|Year||Degree of award||White miners||Black miners||White:black ratio|
|Lump sum (1995 rands)||% Annual wage||Lump sum (1995 rands)||% Annual wage|
|Year||Degree of award||Lump sum (1995 rands)a||% Average annual industry wageb||—|
|b: Current values (Racial differentiation dropped after 1993)|
Barriers to Accessing Compensation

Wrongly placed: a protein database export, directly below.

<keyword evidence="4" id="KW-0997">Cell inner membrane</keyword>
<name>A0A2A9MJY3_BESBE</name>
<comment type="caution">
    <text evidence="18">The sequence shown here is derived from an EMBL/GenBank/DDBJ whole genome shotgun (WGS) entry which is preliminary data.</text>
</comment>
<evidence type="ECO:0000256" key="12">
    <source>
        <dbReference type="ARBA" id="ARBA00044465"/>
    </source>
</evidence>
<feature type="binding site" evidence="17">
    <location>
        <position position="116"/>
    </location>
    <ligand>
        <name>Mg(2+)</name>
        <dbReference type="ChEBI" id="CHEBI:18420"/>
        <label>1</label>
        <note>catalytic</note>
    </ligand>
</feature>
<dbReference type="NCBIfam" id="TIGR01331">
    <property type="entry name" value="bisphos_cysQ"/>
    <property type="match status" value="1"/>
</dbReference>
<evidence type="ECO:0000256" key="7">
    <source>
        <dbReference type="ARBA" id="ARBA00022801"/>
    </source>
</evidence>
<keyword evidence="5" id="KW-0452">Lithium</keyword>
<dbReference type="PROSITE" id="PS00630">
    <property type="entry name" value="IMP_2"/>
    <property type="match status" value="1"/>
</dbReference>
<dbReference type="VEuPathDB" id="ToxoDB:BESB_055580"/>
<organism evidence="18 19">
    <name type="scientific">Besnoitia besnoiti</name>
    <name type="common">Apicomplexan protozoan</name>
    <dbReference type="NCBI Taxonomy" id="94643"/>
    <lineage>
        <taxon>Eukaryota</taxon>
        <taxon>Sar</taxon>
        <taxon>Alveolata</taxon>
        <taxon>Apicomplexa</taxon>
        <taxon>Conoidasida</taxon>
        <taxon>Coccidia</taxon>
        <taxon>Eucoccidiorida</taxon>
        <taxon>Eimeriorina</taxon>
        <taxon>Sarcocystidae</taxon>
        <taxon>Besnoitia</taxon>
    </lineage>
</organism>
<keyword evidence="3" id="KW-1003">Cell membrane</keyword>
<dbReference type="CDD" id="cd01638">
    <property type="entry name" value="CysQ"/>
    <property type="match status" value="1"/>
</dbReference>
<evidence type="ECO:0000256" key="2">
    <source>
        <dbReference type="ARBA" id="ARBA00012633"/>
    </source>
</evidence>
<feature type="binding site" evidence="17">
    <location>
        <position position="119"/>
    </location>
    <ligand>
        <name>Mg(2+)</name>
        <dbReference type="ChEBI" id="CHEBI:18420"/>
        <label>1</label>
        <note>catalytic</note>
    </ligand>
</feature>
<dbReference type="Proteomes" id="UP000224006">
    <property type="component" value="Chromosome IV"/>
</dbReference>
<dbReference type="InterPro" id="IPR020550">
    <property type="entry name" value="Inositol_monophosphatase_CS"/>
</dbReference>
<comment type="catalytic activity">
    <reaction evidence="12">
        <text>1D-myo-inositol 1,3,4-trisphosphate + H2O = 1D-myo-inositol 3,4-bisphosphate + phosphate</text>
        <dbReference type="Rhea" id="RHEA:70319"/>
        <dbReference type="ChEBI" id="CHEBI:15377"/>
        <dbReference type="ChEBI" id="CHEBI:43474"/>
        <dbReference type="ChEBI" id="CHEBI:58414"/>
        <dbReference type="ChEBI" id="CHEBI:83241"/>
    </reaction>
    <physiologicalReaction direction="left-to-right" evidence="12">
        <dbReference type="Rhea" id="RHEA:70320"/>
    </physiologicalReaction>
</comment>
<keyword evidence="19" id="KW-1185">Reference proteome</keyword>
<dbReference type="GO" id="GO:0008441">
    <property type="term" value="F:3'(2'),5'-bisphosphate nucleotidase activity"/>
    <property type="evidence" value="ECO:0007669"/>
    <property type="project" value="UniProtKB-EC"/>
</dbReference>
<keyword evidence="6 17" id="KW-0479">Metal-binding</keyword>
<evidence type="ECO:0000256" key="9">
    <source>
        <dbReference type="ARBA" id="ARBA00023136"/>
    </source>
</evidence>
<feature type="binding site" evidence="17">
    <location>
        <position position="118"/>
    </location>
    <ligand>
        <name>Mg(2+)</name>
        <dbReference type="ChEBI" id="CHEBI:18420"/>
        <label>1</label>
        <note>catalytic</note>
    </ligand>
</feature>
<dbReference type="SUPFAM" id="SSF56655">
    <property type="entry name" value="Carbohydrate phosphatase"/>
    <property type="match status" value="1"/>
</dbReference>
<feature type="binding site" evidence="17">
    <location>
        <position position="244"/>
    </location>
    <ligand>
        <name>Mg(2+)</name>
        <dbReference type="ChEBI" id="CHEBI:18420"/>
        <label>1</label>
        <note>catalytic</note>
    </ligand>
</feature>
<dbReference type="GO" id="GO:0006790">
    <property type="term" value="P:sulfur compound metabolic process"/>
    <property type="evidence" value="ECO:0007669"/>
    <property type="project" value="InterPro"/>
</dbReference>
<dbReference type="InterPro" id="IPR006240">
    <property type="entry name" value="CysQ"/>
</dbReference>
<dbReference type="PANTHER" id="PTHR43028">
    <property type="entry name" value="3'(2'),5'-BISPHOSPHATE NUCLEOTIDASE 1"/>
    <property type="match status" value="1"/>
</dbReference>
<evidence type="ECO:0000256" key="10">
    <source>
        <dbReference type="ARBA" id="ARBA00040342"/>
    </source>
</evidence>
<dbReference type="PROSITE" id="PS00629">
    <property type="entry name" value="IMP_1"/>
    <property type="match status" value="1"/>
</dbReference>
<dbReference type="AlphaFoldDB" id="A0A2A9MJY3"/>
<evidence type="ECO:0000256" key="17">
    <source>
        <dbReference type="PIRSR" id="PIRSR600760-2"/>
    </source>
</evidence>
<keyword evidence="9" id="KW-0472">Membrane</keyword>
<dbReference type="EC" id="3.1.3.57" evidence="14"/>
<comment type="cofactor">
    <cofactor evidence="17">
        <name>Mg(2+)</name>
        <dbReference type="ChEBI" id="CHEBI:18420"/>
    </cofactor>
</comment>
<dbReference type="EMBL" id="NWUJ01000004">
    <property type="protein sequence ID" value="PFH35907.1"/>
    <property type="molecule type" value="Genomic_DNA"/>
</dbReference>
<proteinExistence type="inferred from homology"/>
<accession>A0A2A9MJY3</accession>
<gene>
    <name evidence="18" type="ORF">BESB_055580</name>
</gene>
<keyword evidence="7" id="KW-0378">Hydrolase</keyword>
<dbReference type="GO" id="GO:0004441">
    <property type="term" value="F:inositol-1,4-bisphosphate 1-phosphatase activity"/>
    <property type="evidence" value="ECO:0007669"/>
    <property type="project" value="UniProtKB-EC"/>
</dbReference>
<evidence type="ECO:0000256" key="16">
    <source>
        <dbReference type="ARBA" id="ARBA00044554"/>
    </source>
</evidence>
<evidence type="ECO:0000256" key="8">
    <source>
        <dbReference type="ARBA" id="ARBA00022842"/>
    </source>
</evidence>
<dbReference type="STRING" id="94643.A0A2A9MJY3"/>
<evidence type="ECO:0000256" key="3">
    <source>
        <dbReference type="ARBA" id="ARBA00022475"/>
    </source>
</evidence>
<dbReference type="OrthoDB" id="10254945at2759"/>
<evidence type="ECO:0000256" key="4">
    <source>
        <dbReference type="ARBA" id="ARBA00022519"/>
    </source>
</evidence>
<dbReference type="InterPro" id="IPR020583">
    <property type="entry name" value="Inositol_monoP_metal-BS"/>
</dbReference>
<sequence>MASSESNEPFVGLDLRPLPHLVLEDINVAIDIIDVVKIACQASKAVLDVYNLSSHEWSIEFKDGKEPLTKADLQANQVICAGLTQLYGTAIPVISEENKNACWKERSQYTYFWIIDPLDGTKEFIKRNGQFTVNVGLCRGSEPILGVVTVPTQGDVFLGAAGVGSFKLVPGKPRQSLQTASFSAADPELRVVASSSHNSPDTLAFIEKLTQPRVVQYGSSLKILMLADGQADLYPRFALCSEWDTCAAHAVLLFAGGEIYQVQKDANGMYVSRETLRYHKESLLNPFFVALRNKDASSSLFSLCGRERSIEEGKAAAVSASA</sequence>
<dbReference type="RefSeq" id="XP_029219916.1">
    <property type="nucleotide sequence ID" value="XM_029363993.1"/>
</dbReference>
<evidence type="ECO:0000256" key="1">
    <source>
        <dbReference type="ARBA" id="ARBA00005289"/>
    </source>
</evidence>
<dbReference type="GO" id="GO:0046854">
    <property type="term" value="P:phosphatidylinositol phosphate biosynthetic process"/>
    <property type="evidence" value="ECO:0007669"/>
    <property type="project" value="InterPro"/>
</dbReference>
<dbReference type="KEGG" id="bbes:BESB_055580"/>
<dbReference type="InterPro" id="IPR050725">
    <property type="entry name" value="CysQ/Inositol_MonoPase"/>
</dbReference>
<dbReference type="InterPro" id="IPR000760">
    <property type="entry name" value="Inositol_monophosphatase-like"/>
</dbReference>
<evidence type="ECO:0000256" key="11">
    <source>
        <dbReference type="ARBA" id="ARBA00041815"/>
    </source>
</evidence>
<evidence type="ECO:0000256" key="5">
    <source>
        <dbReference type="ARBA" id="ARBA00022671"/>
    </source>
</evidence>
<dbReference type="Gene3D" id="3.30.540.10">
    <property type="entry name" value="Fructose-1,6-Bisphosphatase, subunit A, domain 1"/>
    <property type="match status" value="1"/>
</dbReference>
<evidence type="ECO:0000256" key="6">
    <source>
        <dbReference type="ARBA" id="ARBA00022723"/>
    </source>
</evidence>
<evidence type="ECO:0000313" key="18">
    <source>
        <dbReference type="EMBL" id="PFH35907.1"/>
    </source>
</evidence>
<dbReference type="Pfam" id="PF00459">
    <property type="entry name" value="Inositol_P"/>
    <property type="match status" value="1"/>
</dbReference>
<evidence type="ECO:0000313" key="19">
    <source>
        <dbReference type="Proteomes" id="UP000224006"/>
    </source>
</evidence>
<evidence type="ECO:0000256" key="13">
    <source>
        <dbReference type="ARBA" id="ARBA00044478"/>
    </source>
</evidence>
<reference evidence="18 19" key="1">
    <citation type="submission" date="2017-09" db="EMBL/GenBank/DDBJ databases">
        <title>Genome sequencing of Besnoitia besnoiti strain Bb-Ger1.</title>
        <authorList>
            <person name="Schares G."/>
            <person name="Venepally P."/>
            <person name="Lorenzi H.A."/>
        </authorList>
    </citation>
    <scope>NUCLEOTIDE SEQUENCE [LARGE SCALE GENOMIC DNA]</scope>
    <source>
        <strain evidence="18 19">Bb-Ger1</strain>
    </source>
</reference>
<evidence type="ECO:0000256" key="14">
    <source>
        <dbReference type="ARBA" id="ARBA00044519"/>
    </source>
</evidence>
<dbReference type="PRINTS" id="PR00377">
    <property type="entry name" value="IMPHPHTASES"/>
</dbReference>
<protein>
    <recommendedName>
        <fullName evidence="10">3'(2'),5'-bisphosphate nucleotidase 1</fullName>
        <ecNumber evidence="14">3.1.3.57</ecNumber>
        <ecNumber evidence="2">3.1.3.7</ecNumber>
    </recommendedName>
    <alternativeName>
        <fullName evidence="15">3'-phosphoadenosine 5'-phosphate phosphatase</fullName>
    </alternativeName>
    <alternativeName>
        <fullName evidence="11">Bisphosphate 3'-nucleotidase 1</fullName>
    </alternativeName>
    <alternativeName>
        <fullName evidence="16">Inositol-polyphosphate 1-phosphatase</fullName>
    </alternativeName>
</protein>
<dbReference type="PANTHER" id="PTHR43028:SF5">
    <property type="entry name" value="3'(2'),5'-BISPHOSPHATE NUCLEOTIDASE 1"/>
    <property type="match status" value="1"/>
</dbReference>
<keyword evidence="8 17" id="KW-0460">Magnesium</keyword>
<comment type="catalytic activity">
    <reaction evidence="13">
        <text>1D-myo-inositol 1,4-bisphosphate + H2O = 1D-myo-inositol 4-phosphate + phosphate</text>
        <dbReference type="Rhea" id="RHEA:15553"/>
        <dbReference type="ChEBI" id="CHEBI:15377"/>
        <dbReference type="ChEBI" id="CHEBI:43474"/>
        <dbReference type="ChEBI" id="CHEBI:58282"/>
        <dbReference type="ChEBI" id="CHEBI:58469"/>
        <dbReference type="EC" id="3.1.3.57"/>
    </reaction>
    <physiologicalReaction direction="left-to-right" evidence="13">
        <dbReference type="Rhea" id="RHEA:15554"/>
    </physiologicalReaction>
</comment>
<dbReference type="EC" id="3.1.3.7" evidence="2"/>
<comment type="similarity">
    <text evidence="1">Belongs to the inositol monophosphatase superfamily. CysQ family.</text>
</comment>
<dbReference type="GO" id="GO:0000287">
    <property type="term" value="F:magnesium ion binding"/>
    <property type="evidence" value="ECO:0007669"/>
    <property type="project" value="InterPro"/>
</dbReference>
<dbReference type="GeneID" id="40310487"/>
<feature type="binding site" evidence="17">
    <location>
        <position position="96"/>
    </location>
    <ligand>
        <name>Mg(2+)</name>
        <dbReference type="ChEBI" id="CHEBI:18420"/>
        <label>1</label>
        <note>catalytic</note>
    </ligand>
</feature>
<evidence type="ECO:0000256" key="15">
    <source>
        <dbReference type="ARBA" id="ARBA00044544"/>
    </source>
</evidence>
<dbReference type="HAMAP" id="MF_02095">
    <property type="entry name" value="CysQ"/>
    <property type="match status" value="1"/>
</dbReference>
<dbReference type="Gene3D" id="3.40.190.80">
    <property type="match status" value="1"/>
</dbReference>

While white mineworkers are generally familiar with the Act and its benefits, this has not been the case among black miners. Despite a century of legislation, a recent study of 200 rural former miners found that none had any familiarity with the system, a reflection of the failure to educate black workers about their rights [Roberts, 2009]. Even the existence of silicosis as a separate disease is not well appreciated—the term “phthisis” is used to cover both silicosis and tuberculosis and their co-occurrence. There are few facilities in rural areas to conduct the required examinations, while existing facilities face a multitude of problems in assisting miners, related to shortages of staff, equipment, space, and transport as well as claimant or agent fraud [Health Systems Trust, 2010].